Jebi has a similar trajectory to Typhoon Cimaron which made landfall on August 23, disrupting transport but causing limited damage and few injuries.
The winds are so strong that they pushed a 292-ft-long tanker ship from its anchored position at sea into a bridge near Osaka.
According to the regional headquarters of the Japan Coast Guard, a tanker smashed into an access bridge to the airport at 1:32 p.m.
After passing the southern part of Tokushima Prefecture, the typhoon passed near Kobe and moved into the Sea of Japan, the Japan Meteorological Agency said.
Japan's weather agency has issued warnings about possible landslides, flooding and violent winds, as well as high tides, lightning and tornadoes in a swath of western Japan including the major cities of Osaka and Kyoto.
High waves hit breakwaters at a port of Aki, Kochi prefecture, Japan, Tuesday, Sept. 4, 2018.
Shinzo Abe, the prime minister, urged people not to wait for mandatory evacuation orders to abandon their homes as Typhoon Jebi, known as Typhoon 21 in Japan, struck the island of Shikoku and the centre and west of the main island of Honshu.
Japan is now in its annual typhoon season, and is regularly struck by major storm systems during the summer and autumn.
Japan has issued evacuation advisories for more than one million people, according to the Reuters news agency.
Wind gusts of up to 166 km/h were recorded in one part of Shikoku, with forecasts for gusts as high as 216km/h.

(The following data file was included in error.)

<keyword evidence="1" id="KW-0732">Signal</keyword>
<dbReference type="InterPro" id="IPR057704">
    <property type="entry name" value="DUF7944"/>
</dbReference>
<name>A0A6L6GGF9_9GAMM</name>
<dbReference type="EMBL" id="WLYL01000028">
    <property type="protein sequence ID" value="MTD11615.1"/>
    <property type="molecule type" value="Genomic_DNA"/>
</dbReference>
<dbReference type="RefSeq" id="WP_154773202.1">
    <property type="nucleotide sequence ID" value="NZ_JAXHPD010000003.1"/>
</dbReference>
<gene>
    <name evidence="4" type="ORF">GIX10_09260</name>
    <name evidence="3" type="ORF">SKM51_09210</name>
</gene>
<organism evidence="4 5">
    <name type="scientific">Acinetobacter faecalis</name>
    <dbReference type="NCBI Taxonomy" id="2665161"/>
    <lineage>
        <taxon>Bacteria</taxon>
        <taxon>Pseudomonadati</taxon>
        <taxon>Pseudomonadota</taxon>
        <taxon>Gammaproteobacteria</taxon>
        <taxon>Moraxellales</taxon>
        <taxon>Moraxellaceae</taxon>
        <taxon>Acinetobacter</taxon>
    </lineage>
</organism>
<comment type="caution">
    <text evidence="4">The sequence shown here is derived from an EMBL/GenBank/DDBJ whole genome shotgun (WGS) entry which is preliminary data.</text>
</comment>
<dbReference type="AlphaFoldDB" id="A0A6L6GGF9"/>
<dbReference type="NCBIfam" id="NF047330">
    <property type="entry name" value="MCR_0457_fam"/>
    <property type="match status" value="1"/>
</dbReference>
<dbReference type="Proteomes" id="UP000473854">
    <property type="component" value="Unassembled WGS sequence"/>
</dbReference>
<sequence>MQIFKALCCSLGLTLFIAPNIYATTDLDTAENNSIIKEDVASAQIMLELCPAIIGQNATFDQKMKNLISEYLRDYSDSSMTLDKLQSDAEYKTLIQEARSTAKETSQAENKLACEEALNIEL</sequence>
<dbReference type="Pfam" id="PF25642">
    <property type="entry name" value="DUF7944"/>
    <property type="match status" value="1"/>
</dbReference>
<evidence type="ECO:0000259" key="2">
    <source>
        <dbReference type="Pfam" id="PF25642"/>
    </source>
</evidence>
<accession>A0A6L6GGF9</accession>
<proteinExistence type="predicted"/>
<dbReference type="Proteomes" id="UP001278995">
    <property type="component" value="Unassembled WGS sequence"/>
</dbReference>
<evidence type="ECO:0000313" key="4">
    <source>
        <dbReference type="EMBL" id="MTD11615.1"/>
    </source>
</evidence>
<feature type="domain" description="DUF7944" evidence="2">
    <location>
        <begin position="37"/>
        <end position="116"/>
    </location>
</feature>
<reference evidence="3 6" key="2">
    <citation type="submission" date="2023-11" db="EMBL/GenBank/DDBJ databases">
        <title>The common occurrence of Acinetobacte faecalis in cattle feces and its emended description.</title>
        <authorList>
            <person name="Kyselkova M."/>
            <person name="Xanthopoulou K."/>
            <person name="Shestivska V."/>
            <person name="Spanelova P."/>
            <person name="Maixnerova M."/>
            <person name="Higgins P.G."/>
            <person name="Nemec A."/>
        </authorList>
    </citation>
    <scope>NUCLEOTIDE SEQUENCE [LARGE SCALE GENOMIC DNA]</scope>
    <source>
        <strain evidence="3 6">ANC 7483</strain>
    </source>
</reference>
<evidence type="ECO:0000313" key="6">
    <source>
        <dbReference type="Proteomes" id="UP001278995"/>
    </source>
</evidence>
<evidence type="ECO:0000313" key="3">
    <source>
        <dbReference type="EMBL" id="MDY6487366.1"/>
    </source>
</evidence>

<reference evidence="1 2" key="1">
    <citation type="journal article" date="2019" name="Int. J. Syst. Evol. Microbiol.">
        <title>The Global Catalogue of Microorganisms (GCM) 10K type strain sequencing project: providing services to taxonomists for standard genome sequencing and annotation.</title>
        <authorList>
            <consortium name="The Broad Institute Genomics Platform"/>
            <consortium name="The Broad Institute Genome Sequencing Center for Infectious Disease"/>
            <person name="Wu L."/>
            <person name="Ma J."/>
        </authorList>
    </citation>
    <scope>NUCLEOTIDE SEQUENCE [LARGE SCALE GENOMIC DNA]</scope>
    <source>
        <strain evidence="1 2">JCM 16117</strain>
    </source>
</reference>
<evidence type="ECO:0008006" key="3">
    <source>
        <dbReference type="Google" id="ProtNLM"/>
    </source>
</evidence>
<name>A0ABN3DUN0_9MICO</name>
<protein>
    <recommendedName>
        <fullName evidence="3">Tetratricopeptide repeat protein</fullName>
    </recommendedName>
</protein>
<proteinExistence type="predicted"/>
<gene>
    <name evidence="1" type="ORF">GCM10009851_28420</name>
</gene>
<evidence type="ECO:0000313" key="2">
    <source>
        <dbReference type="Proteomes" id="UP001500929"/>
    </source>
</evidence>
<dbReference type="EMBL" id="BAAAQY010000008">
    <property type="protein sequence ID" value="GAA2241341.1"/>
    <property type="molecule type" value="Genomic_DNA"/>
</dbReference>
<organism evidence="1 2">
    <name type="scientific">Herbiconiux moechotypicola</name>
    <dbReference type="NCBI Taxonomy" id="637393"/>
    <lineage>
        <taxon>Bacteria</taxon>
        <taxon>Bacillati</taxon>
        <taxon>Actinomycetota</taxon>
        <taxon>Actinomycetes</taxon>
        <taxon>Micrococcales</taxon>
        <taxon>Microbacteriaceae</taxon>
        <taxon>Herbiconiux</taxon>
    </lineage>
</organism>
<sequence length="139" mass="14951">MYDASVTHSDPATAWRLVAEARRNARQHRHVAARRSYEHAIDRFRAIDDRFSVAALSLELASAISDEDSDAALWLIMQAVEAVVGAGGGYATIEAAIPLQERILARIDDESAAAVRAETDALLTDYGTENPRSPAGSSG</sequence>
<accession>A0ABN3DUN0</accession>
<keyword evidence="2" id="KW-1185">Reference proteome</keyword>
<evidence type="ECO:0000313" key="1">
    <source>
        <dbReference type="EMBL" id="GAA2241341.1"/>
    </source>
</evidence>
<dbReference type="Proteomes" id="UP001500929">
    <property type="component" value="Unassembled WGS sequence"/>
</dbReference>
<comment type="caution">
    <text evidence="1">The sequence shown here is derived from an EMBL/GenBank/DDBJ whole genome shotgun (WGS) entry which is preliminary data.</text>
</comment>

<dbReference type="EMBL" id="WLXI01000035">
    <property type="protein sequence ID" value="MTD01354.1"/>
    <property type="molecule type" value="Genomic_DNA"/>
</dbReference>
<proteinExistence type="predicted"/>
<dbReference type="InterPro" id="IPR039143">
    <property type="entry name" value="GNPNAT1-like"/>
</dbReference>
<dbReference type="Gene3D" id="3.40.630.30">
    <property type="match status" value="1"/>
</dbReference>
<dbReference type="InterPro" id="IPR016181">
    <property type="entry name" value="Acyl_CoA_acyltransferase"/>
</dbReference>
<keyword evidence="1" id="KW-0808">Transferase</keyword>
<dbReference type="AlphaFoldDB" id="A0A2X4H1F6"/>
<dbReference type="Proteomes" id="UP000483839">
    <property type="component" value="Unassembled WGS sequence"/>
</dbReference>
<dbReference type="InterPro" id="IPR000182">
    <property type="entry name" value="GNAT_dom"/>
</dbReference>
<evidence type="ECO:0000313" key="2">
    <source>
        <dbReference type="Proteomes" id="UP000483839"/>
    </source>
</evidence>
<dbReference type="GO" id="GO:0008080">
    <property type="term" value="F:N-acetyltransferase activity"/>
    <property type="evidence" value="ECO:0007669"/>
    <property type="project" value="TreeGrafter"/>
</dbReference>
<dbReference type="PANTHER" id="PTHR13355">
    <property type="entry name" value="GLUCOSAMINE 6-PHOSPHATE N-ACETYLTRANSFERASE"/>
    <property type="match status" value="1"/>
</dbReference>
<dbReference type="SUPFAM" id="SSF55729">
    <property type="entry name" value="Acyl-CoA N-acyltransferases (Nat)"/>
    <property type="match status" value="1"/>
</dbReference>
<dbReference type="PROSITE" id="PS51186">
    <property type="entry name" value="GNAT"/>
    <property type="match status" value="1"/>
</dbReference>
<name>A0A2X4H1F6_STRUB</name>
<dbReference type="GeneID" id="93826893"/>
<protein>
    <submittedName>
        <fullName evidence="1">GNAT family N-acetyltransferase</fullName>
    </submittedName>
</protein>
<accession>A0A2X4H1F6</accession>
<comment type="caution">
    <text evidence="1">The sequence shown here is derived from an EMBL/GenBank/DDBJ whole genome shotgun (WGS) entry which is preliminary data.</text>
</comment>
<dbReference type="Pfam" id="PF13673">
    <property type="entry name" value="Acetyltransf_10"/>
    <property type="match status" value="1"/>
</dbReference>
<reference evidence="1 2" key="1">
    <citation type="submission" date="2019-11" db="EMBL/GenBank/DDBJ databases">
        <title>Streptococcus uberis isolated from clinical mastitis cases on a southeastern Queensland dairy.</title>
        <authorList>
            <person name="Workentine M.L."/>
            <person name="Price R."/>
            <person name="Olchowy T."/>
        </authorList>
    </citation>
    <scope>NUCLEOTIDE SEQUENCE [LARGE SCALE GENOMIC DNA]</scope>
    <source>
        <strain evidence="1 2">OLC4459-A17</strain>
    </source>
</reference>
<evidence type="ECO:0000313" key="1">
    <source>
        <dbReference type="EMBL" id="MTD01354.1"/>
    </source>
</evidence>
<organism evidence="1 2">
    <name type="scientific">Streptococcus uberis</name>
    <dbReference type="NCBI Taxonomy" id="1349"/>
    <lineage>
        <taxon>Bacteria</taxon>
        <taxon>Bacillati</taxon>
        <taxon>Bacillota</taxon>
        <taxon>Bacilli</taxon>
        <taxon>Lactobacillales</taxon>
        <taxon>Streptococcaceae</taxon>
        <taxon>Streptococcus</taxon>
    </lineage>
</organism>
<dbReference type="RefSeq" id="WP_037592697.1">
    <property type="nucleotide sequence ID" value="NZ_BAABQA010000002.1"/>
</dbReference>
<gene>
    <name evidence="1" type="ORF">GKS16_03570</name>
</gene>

Video posted on Twitter showed a small part of the roof of Kyoto train station falling to the ground.
An aerial view shows a flooded runway at Kansai airport, which is built on a man-made island in a bay, after Typhoon Jebi hit the area.
Other video showed roofs being torn off houses, transformers on electric poles exploding and a auto scudding on its side across a parking lot.
More than 700 flights were canceled, according to Japanese media tallies.
Hundreds of flights, trains and ferries had to be cancelled.
The storm paralysed the country's second-largest population center around Osaka, with companies forced to temporarily close their plants, and power cut to more than 800,000 homes and offices.
In Osaka, the Universal Studios Japan theme park and U.S. Consulate were both closed.
While Tokyo will be spared the worst of the storm, authorities have warned of very strong winds and heavy rain even in the capital.